We present the first micro-level evidence of the transmission of shocks through financial networks. Using the network of credit default swap (CDS) transactions between banks, we identify bank CDS returns attributable to counterparty losses. A bank's own CDS spread increases whenever counterparties from whom it has purchased default protection themselves experience losses. We find no such effect from losses of non-counterparties, nor from counterparties to whom the bank has sold protection. The effect on bank CDS returns through this counterparty loss channel is large relative to the direct ...
Finance and Economics Discussion Series , Paper 2017-082

Working Paper
Can Reputation Discipline the Gig Economy? Experimental Evidence from an Online Labor Market

Just as employers face uncertainty when hiring workers, workers also face uncertainty when accepting employment, and bad employers may opportunistically depart from expectations, norms, and laws. However, prior research in economics and information sciences has focused sharply on the employer?s problem of identifying good workers rather than vice versa. This issue is especially pronounced in markets for gig work, including online labor markets, where platforms are developing strategies to help workers identify good employers. We build a theoretical model for the value of such reputation ...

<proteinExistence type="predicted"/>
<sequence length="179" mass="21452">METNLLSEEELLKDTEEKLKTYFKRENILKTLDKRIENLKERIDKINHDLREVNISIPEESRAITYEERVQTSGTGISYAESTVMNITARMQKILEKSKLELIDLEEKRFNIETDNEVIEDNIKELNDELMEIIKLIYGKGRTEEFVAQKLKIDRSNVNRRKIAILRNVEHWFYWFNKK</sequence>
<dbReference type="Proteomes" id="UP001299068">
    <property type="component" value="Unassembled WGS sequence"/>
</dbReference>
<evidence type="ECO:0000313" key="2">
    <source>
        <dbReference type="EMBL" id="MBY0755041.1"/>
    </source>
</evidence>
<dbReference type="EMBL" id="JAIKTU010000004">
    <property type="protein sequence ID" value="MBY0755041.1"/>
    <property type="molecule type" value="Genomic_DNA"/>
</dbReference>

Opportunity and Inclusive Growth Institute Working Papers , Paper 16

Working Paper
Interbank Connections, Contagion and Bank Distress in the Great Depression

Liquidity shocks transmitted through interbank connections contributed to bank distress during the Great Depression. New data on interbank connections reveal that banks were much more likely to close when their correspondents closed. Further, after the Federal Reserve was established, banks? management of cash and capital buffers was less responsive to network risk, suggesting that banks expected the Fed to reduce network risk. Because the Fed?s presence removed the incentives for the most systemically important banks to maintain capital and cash buffers that had protected against liquidity ...
Working Papers , Paper 2019-001

Working Paper
It's Not Who You Know—It's Who Knows You: Employee Social Capital and Firm Performance